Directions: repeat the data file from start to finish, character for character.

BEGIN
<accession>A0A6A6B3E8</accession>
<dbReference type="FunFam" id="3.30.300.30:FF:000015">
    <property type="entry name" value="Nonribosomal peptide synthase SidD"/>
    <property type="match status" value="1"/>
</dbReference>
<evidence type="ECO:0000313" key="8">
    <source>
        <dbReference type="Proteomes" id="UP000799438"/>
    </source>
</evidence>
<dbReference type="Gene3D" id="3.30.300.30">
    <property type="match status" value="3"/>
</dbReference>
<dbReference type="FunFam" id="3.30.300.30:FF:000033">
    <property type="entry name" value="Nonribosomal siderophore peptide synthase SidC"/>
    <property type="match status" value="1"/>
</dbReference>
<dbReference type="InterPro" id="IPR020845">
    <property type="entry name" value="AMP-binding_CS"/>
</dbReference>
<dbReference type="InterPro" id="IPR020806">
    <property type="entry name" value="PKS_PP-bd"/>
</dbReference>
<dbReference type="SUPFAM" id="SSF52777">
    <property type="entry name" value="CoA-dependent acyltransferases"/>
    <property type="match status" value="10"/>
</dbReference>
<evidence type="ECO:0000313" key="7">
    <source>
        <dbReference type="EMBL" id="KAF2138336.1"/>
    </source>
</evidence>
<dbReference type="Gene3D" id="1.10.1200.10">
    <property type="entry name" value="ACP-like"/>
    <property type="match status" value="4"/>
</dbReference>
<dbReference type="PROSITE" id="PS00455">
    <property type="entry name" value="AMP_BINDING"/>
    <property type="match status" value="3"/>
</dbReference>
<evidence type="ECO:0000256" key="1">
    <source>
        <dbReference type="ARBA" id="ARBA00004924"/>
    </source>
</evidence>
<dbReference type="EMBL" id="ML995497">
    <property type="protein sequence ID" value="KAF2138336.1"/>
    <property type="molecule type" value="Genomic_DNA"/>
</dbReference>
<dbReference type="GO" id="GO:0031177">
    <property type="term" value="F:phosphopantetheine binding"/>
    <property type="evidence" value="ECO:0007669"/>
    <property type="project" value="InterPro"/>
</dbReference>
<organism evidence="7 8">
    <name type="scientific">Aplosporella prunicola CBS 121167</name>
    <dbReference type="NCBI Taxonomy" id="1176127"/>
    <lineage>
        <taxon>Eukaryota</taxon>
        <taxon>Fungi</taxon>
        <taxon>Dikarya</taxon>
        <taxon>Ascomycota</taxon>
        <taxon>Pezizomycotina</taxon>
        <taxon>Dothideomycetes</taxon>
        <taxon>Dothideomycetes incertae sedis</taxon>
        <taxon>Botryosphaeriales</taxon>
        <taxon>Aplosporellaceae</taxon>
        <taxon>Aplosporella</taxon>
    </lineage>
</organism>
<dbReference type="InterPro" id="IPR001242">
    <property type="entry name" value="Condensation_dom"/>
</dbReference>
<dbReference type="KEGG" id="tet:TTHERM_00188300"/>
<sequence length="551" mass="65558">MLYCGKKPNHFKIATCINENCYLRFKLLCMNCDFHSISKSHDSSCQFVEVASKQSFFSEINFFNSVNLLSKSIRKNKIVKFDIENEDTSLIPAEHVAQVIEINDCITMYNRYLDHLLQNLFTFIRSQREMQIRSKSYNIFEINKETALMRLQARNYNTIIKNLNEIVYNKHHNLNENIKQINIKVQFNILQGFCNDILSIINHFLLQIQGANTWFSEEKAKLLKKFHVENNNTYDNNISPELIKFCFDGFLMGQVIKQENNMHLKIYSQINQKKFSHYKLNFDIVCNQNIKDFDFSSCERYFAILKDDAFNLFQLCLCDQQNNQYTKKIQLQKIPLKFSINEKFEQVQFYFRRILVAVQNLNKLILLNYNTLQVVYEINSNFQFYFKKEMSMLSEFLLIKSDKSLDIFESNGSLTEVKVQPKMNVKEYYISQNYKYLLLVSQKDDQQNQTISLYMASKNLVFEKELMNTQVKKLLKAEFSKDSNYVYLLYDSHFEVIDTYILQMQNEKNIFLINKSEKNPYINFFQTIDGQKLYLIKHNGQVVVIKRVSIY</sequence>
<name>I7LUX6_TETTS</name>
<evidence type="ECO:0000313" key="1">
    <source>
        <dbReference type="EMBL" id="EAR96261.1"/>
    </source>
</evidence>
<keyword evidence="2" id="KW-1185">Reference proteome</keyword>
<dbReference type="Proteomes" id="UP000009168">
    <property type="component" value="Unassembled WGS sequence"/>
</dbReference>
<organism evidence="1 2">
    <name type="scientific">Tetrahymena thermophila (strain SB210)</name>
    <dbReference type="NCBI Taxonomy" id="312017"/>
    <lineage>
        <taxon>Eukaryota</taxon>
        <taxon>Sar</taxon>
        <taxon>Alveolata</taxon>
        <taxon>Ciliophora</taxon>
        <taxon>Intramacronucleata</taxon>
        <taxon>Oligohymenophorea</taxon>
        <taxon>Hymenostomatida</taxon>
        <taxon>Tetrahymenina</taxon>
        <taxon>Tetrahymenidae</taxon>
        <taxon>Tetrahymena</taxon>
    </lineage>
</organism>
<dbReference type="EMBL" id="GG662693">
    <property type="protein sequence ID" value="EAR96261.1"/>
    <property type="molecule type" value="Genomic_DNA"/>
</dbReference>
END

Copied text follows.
<accession>A0A6A6B3E8</accession>
<dbReference type="FunFam" id="3.30.300.30:FF:000015">
    <property type="entry name" value="Nonribosomal peptide synthase SidD"/>
    <property type="match status" value="1"/>
</dbReference>
<evidence type="ECO:0000313" key="8">
    <source>
        <dbReference type="Proteomes" id="UP000799438"/>
    </source>
</evidence>
<dbReference type="Gene3D" id="3.30.300.30">
    <property type="match status" value="3"/>
</dbReference>
<dbReference type="FunFam" id="3.30.300.30:FF:000033">
    <property type="entry name" value="Nonribosomal siderophore peptide synthase SidC"/>
    <property type="match status" value="1"/>
</dbReference>
<dbReference type="InterPro" id="IPR020845">
    <property type="entry name" value="AMP-binding_CS"/>
</dbReference>
<dbReference type="InterPro" id="IPR020806">
    <property type="entry name" value="PKS_PP-bd"/>
</dbReference>
<dbReference type="SUPFAM" id="SSF52777">
    <property type="entry name" value="CoA-dependent acyltransferases"/>
    <property type="match status" value="10"/>
</dbReference>
<evidence type="ECO:0000313" key="7">
    <source>
        <dbReference type="EMBL" id="KAF2138336.1"/>
    </source>
</evidence>
<dbReference type="Gene3D" id="1.10.1200.10">
    <property type="entry name" value="ACP-like"/>
    <property type="match status" value="4"/>
</dbReference>
<dbReference type="PROSITE" id="PS00455">
    <property type="entry name" value="AMP_BINDING"/>
    <property type="match status" value="3"/>
</dbReference>
<evidence type="ECO:0000256" key="1">
    <source>
        <dbReference type="ARBA" id="ARBA00004924"/>
    </source>
</evidence>
<dbReference type="EMBL" id="ML995497">
    <property type="protein sequence ID" value="KAF2138336.1"/>
    <property type="molecule type" value="Genomic_DNA"/>
</dbReference>
<dbReference type="GO" id="GO:0031177">
    <property type="term" value="F:phosphopantetheine binding"/>
    <property type="evidence" value="ECO:0007669"/>
    <property type="project" value="InterPro"/>
</dbReference>
<organism evidence="7 8">
    <name type="scientific">Aplosporella prunicola CBS 121167</name>
    <dbReference type="NCBI Taxonomy" id="1176127"/>
    <lineage>
        <taxon>Eukaryota</taxon>
        <taxon>Fungi</taxon>
        <taxon>Dikarya</taxon>
        <taxon>Ascomycota</taxon>
        <taxon>Pezizomycotina</taxon>
        <taxon>Dothideomycetes</taxon>
        <taxon>Dothideomycetes incertae sedis</taxon>
        <taxon>Botryosphaeriales</taxon>
        <taxon>Aplosporellaceae</taxon>
        <taxon>Aplosporella</taxon>
    </lineage>
</organism>
<dbReference type="InterPro" id="IPR001242">
    <property type="entry name" value="Condensation_dom"/>
</dbReference>
<dbReference type="KEGG" id="tet:TTHERM_00188300"/>
<sequence length="551" mass="65558">MLYCGKKPNHFKIATCINENCYLRFKLLCMNCDFHSISKSHDSSCQFVEVASKQSFFSEINFFNSVNLLSKSIRKNKIVKFDIENEDTSLIPAEHVAQVIEINDCITMYNRYLDHLLQNLFTFIRSQREMQIRSKSYNIFEINKETALMRLQARNYNTIIKNLNEIVYNKHHNLNENIKQINIKVQFNILQGFCNDILSIINHFLLQIQGANTWFSEEKAKLLKKFHVENNNTYDNNISPELIKFCFDGFLMGQVIKQENNMHLKIYSQINQKKFSHYKLNFDIVCNQNIKDFDFSSCERYFAILKDDAFNLFQLCLCDQQNNQYTKKIQLQKIPLKFSINEKFEQVQFYFRRILVAVQNLNKLILLNYNTLQVVYEINSNFQFYFKKEMSMLSEFLLIKSDKSLDIFESNGSLTEVKVQPKMNVKEYYISQNYKYLLLVSQKDDQQNQTISLYMASKNLVFEKELMNTQVKKLLKAEFSKDSNYVYLLYDSHFEVIDTYILQMQNEKNIFLINKSEKNPYINFFQTIDGQKLYLIKHNGQVVVIKRVSIY</sequence>
<name>I7LUX6_TETTS</name>
<evidence type="ECO:0000313" key="1">
    <source>
        <dbReference type="EMBL" id="EAR96261.1"/>
    </source>
</evidence>
<keyword evidence="2" id="KW-1185">Reference proteome</keyword>
<dbReference type="Proteomes" id="UP000009168">
    <property type="component" value="Unassembled WGS sequence"/>
</dbReference>
<organism evidence="1 2">
    <name type="scientific">Tetrahymena thermophila (strain SB210)</name>
    <dbReference type="NCBI Taxonomy" id="312017"/>
    <lineage>
        <taxon>Eukaryota</taxon>
        <taxon>Sar</taxon>
        <taxon>Alveolata</taxon>
        <taxon>Ciliophora</taxon>
        <taxon>Intramacronucleata</taxon>
        <taxon>Oligohymenophorea</taxon>
        <taxon>Hymenostomatida</taxon>
        <taxon>Tetrahymenina</taxon>
        <taxon>Tetrahymenidae</taxon>
        <taxon>Tetrahymena</taxon>
    </lineage>
</organism>
<dbReference type="EMBL" id="GG662693">
    <property type="protein sequence ID" value="EAR96261.1"/>
    <property type="molecule type" value="Genomic_DNA"/>
</dbReference>